Dr. Colleen Elliott
Dr. Colleen Elliott is geologist who makes geologic maps for the Montana Bureau of Mines and Geology. She takes great joy in her work as an earth scientist, which she has been doing for well over 30 years. To share her love of outdoors science, she has made it a goal to get every child outdoors doing science at least once. With that goal in mind, Colleen founded the Clark Fork Watershed Education Program. Colleen also serves on the board for the Science Mine in Butte, Montana, a hands-on, informal approach to scientific learning and development for kis and adults alike.
Joe is a hydrogeologist who retired from Montana Department of Environmental Quality (Superfund Section) in 2015. He was the State’s project manager for Butte Priority Soils, a technical advisor for the Anaconda Smelter Site and the monitoring program manager for the Clark Fork Operable Unit. In a prior life, he was the office manager for Environmental Science and Engineering, Inc., contracted by Atlantic Richfield to study smelter effects on groundwater and the four streams in the Anaconda area and to monitor groundwater levels and water quality for the Berkeley Pit Superfund site. He holds bachelor’s and master’s degrees in geology from the University of Montana. In addition to being an avid skier and mountain trail runner, his passion still lies with the restoration of the upper Clark Fork watershed.
Dr. Marisa Pedulla
Dr. Pedulla received her B.S. in Chemistry with a bioscience option at the University of Pittsburgh with coursework including studies in French and Japanese. She received her Ph.D. in Biology at the University of Pittsburgh in the laboratory of Dr. Graham Hatfull. After a brief postdoctoral position at Washington State University, she ran the Phage Genomics facility at the Pittsburgh Bacteriophage Institute and co-developed phage discovery program with Dr. Graham Hatfull. She brought phage discovery to teachers and students across Montana beginning as an assistant professor of Biology at Montana Tech in 2005. Over 10,000 students have participated in her phage discovery program. She has been awarded several significant research grants, including two 5-year NIH SEPA grants in collaboration with CFWEP.org entitled “Bringing Research Into the Classroom” and “Phages Helping Acquire Genuine Experiences in Science.”
Michelle McCarthy, joined the OPI in the summer of 2015. She graduated from Bozeman Senior High before earning a Bachelor of Science in Elementary Education and a Master of Education, Ed Tech. from Montana State University-Billings. Michelle completed her K-12 Principal certification in 2012 and worked as a teacher/principal in a three-room school house. Her love for both roles lead her to begin working toward a Doctorate in Curriculum and Instruction, and helped her determine the focus of her dissertation research.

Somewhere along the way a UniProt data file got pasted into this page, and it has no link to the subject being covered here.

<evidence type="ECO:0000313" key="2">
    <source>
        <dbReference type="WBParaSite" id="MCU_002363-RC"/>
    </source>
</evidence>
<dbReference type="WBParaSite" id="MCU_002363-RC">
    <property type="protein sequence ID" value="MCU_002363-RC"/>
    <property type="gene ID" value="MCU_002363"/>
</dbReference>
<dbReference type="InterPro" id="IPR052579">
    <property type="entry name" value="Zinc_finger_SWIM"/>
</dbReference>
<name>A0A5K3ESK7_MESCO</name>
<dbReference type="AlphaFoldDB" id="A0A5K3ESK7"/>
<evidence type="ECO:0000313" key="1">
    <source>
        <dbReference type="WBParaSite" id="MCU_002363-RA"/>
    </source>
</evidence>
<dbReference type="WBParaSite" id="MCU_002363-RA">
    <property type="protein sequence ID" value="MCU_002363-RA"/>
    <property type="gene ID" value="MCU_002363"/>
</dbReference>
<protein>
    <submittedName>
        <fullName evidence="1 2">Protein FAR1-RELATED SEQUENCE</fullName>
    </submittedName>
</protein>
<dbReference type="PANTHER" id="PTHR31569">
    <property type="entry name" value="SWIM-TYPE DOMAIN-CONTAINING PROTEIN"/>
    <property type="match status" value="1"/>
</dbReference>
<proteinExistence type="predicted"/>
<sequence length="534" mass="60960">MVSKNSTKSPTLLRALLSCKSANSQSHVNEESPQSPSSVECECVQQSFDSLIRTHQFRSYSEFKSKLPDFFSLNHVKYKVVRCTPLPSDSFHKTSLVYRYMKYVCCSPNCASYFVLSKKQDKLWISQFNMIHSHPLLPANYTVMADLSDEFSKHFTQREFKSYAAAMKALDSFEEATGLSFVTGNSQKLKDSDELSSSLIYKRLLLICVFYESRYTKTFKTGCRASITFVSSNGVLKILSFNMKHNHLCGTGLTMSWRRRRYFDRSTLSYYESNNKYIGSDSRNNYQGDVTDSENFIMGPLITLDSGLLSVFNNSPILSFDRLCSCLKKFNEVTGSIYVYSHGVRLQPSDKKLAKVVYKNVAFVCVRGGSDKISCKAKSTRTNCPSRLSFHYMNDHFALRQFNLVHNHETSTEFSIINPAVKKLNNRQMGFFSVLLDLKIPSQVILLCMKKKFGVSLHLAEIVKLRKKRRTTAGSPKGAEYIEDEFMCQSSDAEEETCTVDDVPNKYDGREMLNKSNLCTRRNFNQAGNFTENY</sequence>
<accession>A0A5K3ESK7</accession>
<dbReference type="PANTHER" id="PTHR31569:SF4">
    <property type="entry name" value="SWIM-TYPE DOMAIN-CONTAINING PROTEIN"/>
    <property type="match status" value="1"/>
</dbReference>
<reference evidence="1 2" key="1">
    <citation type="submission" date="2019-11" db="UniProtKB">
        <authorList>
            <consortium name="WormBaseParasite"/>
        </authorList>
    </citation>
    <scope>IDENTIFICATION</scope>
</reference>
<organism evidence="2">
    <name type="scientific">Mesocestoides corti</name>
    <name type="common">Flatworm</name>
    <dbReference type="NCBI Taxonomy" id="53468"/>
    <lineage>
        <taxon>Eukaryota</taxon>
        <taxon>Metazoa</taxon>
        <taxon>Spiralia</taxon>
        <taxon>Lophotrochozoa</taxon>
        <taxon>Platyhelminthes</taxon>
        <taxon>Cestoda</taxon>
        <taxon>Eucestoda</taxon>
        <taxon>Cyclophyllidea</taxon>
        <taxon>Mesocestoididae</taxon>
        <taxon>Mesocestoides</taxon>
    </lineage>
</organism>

Michelle has taught over twelve years students from kindergarten to pre-service graduate students. In her current role as OPI’s Science Instructional Coordinator, Michelle feels privileged to be working with Montana teachers to inspire students to become critical thinkers and problem solvers.
Amy’s full-time career is as the Executive Director of the Institute for Educational Opportunities at Montana Tech where she works to provide teachers and students with college-based programs that enrich statewide science, engineering, and technology education. Her educational grant-writing skills have garnered over $60 Million in public and private funding.
Amy has held elected office at the local, state, regional and national levels. She was the Board Chair for the Council for Opportunity in Education in 2013, where she was charged to represent the needs of 2,900 federally funded TRIO programs serving 840,000 Americans.
Ms. Verlanic is a sought after lecturer on educational access issues, grant writing, funding, management and leadership, and data management; her work has been shared at the European Access Network and across the US, She has been contracted by entities such as Indiana State University, The South East Association of Opportunity Program Personnel (SAEOPP), and the Montana Office of Commissioner for Higher Education to train their members on topics ranging from strategic planning, organizational management, grant writing and compliance, best practices in student recruitment and retention, and effective governmental relations.
Dr. Erick Greene
Erick Greene is a professor in the Division of Biological Sciences and in the Wildlife Biology Program at The University of Montana. Erick grew up in Quebec, Canada. He dropped out of high school to work for a year in the Galapagos Islands, conducting research on Darwin’s Finches. He then returned for undergraduate studies at Dalhousie University in Halifax, Nova Scotia, where he studied biology, music and mathematics, and then received a PhD in Ecology from Princeton University.
Erick has conducted research on wildlife all over the world, including the Canadian high arctic, Mexico, Peru, Botswana and New Zealand. Ospreys have been a passion, and Erick has studied them all over the world for almost 40 years. Erick and his family have made Montana home for over 30 years.
Justin Ringsak is a science and technology communications specialist and Montana Tech alumnus (M.S. Technical Communication 2005) with more than a decade of experience in technology, science and education issues. Justin currently works as the Web Applications Developer for the Montana Department of Agriculture, having previously served as an AmeriCorps VISTA with CFWEP in 2007, and as the program’s Communications and Public Education Coordinator from 2008 until 2011. Justin has also worked as an adjunct professor and communications and technology consultant, and in his spare time can be found hiking or fishing if he is not playing music around the state in one of Montana’s local breweries.